I interviewed a few folks about the experience. Our paper on March 1 couldn't hold all their great stories. Instead of leaving them on the editing room floor, I want to share them with our readers with this blog post:
Cathy Zuniga, who attends St. Joseph Church, Marietta, is a 53-year-old housewife. Seeing faith put into action by women at a Marietta ministry served as a catalyst for exploration of the Catholic Church. She made meals at Marietta’s MUST Ministries for homeless people. It turned out that many of the women were Catholic. They didn’t talk about their faith, but lived it, she said. “They are the most amazing, generous, kind (women) and they truly strive to live their faith. They don’t just live the faith on Sunday.” In 2010, Zuniga’s teenaged son died in a car crash. At the time, she attended a church that she described as a “feel good church”. “There’s nothing wrong with it. For me, it was not enough,” she said. In January 2011, she attended classes where the priest encouraged people to ask any question, no matter the topic. “The first meeting I was there, it was a done deal” to join, she said. Her husband, Mario, grew up in the church but had not been a church-goer for decades. He joined her in attending the church and was encouraged to see how it was different and more human than he remembered. “He is encouraging me. And I’m encouraging him. I will be a Catholic success story.” Now, she awaits the full membership with the Catholic Church. “I feel so good. I wish more people were not afraid of the Catholic Church. I’m not saying things are perfect. The church is a phenomenal place that does so much for a lot of people. I’m truly excited for the whole experience, whatever is going to come with it.” She said.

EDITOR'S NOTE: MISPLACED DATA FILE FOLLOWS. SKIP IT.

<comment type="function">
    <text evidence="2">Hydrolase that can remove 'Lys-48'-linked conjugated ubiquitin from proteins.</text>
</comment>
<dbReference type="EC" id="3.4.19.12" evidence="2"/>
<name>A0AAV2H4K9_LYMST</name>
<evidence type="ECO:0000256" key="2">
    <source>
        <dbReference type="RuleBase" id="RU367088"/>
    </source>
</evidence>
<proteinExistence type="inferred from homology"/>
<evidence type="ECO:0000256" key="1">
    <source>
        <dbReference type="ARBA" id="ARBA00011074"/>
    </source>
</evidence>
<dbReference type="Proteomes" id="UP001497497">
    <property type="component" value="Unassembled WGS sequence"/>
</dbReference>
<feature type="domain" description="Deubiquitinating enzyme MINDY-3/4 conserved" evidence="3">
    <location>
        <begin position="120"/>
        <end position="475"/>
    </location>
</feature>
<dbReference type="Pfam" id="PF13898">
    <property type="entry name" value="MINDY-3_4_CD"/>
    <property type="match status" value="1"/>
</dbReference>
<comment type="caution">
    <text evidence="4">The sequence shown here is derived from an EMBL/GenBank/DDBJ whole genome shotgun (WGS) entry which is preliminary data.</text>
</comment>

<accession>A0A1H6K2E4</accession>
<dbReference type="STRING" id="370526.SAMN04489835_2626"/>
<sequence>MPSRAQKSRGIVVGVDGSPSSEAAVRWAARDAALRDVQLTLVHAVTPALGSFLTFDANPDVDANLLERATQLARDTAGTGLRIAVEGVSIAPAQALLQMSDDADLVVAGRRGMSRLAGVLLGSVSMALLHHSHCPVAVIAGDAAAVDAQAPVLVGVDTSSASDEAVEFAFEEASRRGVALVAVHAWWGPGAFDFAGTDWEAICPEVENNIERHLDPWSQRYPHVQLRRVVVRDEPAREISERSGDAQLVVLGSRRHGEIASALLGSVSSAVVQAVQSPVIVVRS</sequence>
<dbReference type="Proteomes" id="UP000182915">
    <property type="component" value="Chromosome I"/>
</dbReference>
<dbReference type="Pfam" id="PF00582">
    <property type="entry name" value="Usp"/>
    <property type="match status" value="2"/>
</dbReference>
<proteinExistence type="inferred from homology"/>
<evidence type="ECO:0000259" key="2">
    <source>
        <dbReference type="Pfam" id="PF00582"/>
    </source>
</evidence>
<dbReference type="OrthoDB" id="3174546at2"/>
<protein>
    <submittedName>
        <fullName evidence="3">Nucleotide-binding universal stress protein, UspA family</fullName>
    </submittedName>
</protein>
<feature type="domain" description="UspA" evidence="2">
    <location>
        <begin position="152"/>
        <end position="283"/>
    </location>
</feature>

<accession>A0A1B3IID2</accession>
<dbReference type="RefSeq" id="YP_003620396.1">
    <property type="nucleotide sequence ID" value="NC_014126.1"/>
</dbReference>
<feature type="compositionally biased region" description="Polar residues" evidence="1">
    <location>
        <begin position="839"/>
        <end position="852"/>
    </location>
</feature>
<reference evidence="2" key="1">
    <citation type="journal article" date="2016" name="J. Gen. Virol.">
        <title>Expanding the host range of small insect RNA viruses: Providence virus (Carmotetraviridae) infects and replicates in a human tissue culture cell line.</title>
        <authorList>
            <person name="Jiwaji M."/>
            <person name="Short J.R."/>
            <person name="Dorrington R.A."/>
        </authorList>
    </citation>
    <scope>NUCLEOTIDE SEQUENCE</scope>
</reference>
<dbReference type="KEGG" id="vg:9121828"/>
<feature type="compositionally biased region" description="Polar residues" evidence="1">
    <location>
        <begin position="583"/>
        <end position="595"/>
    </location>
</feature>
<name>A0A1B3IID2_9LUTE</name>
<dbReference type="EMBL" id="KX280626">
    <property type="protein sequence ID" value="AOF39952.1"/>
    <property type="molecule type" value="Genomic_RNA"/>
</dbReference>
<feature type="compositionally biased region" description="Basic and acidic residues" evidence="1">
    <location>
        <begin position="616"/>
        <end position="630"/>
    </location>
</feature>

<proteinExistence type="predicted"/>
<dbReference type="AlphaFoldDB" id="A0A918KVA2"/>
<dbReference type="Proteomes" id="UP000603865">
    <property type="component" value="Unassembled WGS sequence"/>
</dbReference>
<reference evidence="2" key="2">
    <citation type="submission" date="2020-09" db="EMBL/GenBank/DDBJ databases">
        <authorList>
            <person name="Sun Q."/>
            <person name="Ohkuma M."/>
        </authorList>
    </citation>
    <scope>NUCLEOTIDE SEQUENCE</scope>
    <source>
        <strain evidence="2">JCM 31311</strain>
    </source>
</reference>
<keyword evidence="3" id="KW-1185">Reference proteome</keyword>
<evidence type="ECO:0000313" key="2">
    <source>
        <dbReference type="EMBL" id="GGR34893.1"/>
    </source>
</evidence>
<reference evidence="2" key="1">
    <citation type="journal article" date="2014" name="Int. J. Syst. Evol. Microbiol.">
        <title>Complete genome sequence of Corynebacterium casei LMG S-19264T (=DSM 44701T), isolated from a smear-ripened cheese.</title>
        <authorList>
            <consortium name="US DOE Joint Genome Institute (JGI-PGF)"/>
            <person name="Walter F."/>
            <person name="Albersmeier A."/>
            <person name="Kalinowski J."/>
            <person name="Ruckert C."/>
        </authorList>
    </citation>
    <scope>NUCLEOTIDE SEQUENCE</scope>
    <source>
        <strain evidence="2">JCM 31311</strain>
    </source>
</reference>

Alice’N Harmon, who is 51 and works as executive administrator, said her faith journey has been “rocky, long overdue.” Harmon said her decision to join the church has become a central part of personal transformation she has been undertaking. “I knew that it would be important but I did not realize how much the experiences of the class of attending Mass would take center stage and share the rest of the journey,” she said. She said a best friend is Catholic and in recent years he opened up about his faith. In 2011, she attended Mass with her friend’s mother and on the car ride to church ended up apologizing for knowing little about Catholicism. “And then - WOW!” she said. The stereotypes she held – a stern priest talking down to the congregation, everything was extremely serious, no singing except by a choir, a pretty scary place – disappeared. “Every church has been warm and welcoming. From that moment I wanted to be a part of that type of community and church to live and be a better self in order to live and have a better life in the service of God,” she wrote in an email. Looking ahead to her Lenten journey and Easter, Harmon said she is wrestling with ideas of how she’ll fit into the community. “Am I the type of person that the rest of the church want to be a part of there community? Is this truly God’s plan for me? I look forward to standing with my classmates to receive communion together but there is so much yet to learn and understand before that day comes. I want to be someone that they want to stand next to and I know I have a lot of work to do to get there.” “Overall, I genuinely look forward to being a member of this community and of learning and growing with and within the community and to finding my place in God’s service.”